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Electrostatic Spray Drying for Producing Instant Tea

Study led by Chinese researchers compares electrostatic spray drying to prevailing drying technologies in processing popular pu-erh tea


Jul 23

Fluid Air, a division of Spraying Systems Co., announced today that a study of four drying technologies used to process instant Pu-erh tea endorses electrostatic spray drying as a very promising method for preserving aroma during the drying step.

The study, conducted in 2021 at Hunan Agricultural University's Key Laboratory of Tea Science of Ministry Education, compared electrostatic spray drying to the three technologies for processing instant tea: freeze drying, vacuum drying, and conventional spray drying. In pursuit of the most advantageous technology to shorten drying time and ensure flavor preservation, researchers found that electrostatic spray drying is a suitable alternative method for instant Pu-erh tea production.

The researchers examined sensory qualities, aroma profile, and microstructural features of instant pu-erh tea. The statistical analysis and sensory evaluation concluded that electrostatic spray drying achieved high preservation of volatile compounds, while producing powder with a similar quality of key flavor attributes as freeze drying and “significantly better than vacuum drying and conventional spray drying.”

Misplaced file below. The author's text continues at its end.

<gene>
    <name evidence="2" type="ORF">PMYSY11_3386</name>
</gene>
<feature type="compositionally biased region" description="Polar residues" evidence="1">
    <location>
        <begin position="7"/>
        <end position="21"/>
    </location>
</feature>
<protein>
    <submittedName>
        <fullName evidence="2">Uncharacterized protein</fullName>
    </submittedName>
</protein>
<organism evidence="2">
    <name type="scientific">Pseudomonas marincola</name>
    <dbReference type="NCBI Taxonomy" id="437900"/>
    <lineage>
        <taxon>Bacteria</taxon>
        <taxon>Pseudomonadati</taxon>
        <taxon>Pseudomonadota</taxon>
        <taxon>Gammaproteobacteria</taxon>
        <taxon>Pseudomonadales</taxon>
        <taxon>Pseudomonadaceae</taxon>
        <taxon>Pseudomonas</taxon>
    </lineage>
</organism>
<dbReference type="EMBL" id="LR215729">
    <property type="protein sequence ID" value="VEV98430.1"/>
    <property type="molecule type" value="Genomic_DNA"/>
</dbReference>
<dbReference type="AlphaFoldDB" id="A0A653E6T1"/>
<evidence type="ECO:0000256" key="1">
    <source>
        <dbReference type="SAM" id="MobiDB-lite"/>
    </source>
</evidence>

Electrostatic spray drying is a continuous process technology that operates at low temperatures, saving time and reducing energy consumption. This process is only available under Fluid Air’s patented line of PolarDry spray dryers.

“Companies manufacturing products where flavor influences success will find that PolarDry is a faster, more efficient continuous processing spray drying solution,” said Michel Thenin, president, Fluid Air.

Fluid Air has 40 years of experience developing equipment and custom solutions used for modifying and creating powders and particles. Its technology is used daily to help the pharmaceutical, nutraceutical, food, fine chemical, agriculture, and biopharmaceutical industries.

To read the study comparing the four spray drying technologies, visit ScienceDirect.